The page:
The final session was based on the hymn Amazing Grace (Newton, 1779) and Amazing Grace (My Chains) (Tomlin, 2008). Both reflect on how awestruck we feel from God’s grace and love.
All the lyrics and questions are found in the booklet but you can get the questions in PDF form HERE!
Newton was a sailor, ended up working for slave-traders after being discharged from the navy, and then found himself transferred to a Liverpool ship, the Greyhound which was in a storm for over a week on its homeward journey; on the eleventh day he was too exhausted to operate the pumps which were keeping the ship afloat, he instead was at the helm trying to hold the ship to it’s course for around eleven hours (Christianity Today, 2017).
While he was at the helm, Newton found time to think; he was a slave-trading sailor and had a bad reputation for profanity, coarseness, and debauchery, which gave him the nickname “The Great Blasphemer”, but even he was not beyond God’s grace. Once he believed, he began to fight against the slave-trade and was soon called into ministry, preaching for forty-three years (Severance, 2010).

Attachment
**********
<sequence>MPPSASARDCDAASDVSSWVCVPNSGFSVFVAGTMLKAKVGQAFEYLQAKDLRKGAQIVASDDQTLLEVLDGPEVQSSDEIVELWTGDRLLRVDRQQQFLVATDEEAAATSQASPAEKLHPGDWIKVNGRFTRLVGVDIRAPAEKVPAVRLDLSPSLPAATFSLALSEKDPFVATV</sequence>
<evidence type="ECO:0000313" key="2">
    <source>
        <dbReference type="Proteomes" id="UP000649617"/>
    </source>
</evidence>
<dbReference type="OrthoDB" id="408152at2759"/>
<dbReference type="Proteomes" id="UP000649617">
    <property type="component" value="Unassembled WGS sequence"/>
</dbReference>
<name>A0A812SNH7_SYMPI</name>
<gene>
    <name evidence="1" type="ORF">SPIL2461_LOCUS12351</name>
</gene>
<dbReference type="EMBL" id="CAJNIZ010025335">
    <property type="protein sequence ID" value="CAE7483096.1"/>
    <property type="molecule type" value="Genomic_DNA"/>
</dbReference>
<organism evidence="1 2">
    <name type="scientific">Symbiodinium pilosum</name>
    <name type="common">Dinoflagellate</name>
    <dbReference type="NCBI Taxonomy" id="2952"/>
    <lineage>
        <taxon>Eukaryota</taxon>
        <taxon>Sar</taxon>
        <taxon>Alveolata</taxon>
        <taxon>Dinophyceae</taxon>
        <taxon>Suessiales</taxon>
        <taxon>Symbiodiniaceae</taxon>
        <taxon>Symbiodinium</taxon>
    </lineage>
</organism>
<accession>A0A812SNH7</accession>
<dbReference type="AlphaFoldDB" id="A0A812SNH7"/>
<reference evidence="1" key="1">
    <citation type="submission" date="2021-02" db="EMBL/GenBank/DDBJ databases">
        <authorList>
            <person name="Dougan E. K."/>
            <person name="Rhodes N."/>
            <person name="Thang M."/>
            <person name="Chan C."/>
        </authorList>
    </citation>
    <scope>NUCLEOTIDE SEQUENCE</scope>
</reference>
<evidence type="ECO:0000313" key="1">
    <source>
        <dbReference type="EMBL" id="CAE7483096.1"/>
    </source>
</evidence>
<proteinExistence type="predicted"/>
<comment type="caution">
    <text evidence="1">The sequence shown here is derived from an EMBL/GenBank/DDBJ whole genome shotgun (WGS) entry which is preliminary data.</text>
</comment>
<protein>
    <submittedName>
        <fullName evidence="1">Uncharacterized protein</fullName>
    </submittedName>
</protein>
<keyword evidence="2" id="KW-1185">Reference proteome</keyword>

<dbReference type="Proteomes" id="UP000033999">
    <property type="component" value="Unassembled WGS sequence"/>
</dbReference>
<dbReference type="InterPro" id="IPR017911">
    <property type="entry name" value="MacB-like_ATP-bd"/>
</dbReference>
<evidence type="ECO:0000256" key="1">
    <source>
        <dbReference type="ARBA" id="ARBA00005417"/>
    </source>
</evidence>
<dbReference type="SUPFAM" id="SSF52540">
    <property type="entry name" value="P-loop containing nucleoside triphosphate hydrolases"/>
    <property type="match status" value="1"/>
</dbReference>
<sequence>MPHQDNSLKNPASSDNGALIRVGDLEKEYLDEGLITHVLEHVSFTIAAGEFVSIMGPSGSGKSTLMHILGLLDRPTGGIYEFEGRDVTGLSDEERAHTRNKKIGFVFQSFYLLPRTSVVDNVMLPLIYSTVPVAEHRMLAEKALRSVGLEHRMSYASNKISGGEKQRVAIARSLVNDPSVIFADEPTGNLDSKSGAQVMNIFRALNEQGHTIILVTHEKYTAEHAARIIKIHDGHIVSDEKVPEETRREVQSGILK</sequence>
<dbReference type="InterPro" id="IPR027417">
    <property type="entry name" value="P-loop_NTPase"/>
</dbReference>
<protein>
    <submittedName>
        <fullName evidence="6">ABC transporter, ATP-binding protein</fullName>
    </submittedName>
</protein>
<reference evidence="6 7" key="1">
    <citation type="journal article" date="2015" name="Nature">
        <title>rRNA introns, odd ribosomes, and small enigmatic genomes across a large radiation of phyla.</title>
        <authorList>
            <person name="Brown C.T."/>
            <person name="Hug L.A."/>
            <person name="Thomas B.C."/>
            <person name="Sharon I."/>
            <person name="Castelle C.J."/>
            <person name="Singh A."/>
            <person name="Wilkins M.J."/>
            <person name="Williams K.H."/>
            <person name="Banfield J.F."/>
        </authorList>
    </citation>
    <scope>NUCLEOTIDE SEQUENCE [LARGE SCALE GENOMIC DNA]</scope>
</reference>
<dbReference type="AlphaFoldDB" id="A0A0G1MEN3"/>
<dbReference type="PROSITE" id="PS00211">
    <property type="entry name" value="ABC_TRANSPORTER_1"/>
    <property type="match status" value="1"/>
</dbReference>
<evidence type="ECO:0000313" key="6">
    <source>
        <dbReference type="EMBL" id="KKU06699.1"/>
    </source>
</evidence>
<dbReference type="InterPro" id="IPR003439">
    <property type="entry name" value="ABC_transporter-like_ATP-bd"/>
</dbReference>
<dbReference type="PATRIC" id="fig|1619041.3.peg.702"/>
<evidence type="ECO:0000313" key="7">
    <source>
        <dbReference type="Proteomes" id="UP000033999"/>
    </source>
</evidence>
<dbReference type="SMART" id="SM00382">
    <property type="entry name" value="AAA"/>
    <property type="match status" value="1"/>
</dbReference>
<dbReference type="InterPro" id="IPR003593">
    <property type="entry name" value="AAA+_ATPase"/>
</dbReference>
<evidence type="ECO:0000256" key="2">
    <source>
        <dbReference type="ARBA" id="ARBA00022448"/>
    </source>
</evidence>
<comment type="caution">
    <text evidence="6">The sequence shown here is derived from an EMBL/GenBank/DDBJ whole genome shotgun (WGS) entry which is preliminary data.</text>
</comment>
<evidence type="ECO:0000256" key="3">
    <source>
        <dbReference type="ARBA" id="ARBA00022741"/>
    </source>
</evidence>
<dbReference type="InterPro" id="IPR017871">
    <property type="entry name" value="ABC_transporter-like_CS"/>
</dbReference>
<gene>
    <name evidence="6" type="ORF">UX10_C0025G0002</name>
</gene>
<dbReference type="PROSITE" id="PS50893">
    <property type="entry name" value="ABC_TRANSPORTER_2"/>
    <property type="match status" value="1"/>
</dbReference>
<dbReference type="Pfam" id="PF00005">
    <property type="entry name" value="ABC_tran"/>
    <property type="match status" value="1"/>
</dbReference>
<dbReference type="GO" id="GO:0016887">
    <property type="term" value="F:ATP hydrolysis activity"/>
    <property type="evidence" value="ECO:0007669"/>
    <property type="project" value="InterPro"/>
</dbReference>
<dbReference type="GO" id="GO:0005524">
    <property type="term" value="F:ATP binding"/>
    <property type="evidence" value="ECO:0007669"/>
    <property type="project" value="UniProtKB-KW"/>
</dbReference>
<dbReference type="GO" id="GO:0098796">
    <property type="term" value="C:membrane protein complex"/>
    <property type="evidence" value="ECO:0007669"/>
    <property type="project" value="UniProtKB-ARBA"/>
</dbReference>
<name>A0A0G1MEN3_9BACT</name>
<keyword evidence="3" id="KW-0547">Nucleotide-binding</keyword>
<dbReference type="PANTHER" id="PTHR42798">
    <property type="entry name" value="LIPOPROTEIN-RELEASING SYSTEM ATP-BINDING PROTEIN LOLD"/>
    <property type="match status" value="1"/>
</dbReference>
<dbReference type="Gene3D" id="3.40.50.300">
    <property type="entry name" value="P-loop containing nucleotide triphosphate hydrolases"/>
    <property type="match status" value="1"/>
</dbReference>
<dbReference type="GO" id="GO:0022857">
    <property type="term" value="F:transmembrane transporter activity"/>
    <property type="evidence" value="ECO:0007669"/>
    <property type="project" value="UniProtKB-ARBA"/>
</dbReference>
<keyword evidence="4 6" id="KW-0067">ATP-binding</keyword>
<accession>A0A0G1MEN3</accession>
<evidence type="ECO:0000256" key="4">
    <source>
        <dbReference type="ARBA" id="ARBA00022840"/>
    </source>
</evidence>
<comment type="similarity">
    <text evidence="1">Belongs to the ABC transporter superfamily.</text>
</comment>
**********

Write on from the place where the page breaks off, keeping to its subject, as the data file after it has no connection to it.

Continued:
Peter Hollens feat. Home Free: Amazing Grace
Chris Tomlin: Amazing Grace (My Chains)
Throughout this session, the theme of being blown away by God’s grace and love stood out; some amazing stories were shared, and we were encouraged to remember that God can work in amazing ways, even if we aren’t expecting it. We have been given an amazing gift of eternal life though God’s grace; Ephesians 2:8-9 says:
8 For by grace you have been saved through faith. And this is not your own doing; it is the gift of God, 9 not a result of works, so that no one may boast.
Newton was always amazed by God’s grace and said to his friends, “My memory is nearly gone; but I remember two things: That I am a great sinner, and that Christ is a great Saviour.” (Severance, 2010). Are you as amazed as Newton? Are you going to go and tell all your friends? After all, it wouldn’t be right not to share the greatest gift of all with everyone else.
- Bible (n.d.) ESV Bible. Bible Gateway [online]. Available at: https://www.biblegateway.com (Accessed: 2 December 2017).
- Bible (n.d.) NIV Bible. Bible Gateway [online]. Available at: https://www.biblegateway.com (Accessed: 2 December 2017).
- Christianity Today (2017) John Newton: Reformed Slave Trader. Christianity Today [online]. Available at: http://www.christianitytoday.com/history/people/pastorsandpreachers/john-newton.html (Accessed: 2 December 2017).
- Newton, J. (1779) Amazing Grace.
- Severance, D. (2010) John Newton Discovered Amazing Grace. Christianity.com [online]. Available at: https://www.christianity.com/church/church-history/timeline/1701-1800/john-newton-discovered-amazing-grace-11630253.html (Accessed: 2 December 2017).
- Tomlin, C. (2008) Amazing Grace (My Chains are Gone).